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SPECT/CT Detects of Lymph Node Metastasis in Melanoma Patients

SPECT/CT Detects of Lymph Node Metastasis in Melanoma Patients

Single-photon emission computed tomography/CT can help detect positive sentinel lymph nodes, resulting in a higher rate of disease-free survival among patients with melanoma, say researchers in a study published today in JAMA. This  hybrid technique also could reduce current high false positive rates by providing additional pre-operative anatomical information to surgeons.

Depending on the tumor depth, melanoma can metastasize early into regional lymph nodes, wrote the authors. “Sentinel lymph node excision (SLNE) is probably the most important diagnostic and potentially therapeutic procedure for patients with melanoma. The histologic status of the sentinel lymph node is the most relevant prognostic factor for overall survival in patients with melanoma, independent of primary tumor thickness.”

Researchers analyzed findings of 403 patients with melanoma and clinically negative lymph nodes who underwent sentinel lymph node excision (SLNE) with or without preoperative SPECT/CT. Between March 2003 and October 2008, 254 patients underwent SLNE without preoperative SPECT/CT – the standard group. Between November 2008 and April 2011, all sentinel node scintigraphies were performed as SPECT/CT in 149 patients. The SPECT/CT allowed SLNE in the head and neck more frequently. Only 2 percent SLNE occurred in the standard group compared with 23.5 percent in the SPECT/CT group.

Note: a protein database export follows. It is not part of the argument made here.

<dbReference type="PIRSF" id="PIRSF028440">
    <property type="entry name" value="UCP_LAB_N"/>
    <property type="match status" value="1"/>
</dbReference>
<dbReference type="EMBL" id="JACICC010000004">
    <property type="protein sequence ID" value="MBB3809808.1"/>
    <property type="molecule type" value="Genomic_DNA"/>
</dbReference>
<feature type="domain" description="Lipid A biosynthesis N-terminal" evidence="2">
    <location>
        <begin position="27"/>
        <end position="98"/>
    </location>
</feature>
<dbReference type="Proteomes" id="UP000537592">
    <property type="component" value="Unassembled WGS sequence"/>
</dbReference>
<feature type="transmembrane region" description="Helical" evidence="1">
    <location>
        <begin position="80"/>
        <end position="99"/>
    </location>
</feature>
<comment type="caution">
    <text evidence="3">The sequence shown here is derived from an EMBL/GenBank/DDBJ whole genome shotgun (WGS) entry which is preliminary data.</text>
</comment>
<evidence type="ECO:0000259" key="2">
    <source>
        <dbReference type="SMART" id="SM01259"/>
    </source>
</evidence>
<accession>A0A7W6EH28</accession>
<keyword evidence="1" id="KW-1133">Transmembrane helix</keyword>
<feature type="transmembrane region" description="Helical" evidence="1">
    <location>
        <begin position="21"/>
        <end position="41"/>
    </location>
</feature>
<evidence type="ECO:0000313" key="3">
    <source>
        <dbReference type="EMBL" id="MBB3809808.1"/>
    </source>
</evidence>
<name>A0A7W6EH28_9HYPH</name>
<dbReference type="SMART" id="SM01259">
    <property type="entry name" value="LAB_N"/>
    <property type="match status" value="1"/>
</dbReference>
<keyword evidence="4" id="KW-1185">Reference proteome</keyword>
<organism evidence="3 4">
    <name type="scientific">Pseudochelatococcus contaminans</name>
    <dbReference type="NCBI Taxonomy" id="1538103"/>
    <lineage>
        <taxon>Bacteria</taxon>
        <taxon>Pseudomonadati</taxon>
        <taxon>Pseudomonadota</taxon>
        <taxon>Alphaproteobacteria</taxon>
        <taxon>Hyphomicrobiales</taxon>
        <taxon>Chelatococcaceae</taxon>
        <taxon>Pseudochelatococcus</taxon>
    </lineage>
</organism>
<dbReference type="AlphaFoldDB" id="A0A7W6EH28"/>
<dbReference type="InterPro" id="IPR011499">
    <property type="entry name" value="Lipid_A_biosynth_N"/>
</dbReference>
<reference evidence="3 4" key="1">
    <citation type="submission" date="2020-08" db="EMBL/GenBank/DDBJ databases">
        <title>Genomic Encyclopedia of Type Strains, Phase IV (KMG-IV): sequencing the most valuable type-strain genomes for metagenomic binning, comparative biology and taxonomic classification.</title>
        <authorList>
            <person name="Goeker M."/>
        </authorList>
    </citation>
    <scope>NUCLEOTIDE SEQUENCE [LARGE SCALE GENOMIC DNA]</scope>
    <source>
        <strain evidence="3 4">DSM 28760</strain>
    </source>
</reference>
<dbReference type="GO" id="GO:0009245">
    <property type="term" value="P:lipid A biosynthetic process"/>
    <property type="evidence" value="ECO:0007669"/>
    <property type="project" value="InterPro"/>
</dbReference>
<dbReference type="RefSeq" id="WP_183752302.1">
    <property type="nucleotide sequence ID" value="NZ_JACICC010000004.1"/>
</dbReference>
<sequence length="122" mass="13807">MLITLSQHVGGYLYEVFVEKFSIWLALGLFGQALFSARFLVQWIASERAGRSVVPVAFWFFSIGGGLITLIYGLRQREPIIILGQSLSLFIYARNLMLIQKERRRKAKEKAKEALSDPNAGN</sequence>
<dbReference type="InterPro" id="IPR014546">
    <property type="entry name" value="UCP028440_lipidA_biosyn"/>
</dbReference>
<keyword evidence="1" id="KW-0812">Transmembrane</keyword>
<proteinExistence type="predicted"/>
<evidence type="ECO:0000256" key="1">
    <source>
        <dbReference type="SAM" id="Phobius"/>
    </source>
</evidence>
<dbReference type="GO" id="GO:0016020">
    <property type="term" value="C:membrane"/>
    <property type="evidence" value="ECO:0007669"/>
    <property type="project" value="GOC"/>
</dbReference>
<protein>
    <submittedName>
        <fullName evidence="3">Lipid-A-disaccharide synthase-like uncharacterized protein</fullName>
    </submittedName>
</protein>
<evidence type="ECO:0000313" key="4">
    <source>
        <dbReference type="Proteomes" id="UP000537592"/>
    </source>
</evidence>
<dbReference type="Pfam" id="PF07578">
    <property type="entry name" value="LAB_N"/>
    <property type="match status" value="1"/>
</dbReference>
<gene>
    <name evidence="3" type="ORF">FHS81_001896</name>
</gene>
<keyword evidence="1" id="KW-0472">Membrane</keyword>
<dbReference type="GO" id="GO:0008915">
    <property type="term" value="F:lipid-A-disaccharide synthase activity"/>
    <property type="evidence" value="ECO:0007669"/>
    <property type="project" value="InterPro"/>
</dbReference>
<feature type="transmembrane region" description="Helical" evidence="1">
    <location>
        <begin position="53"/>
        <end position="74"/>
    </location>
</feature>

Eight hundred thirty tree SLNs were removed among the 403 patients. There were 2.40 SLNs per patient in the SPECT/CT group and 1.87 per patient in the standard group. Of the 358 excised SLNs in the SPECT/CT group, 51 (14.2 percent) showed metastatic involvement. Fifty four of the 475 SLNs in the standard group (11.4 percent) showed metastatic involvement.

Forty one patients (27.5 percent) in the SPECT/CT cohort and 48 (18.9 percent) in the standard cohort were found to have positive SLNs.

“The local relapse rate in the SPECT.CT cohort was lower than in the standard cohort (6.8 percent vs. 23.8 percent), which prolonged four-year disease-free survival (93.9 percent vs. 79.2 percent),” wrote the authors.
 

Disclosures

 
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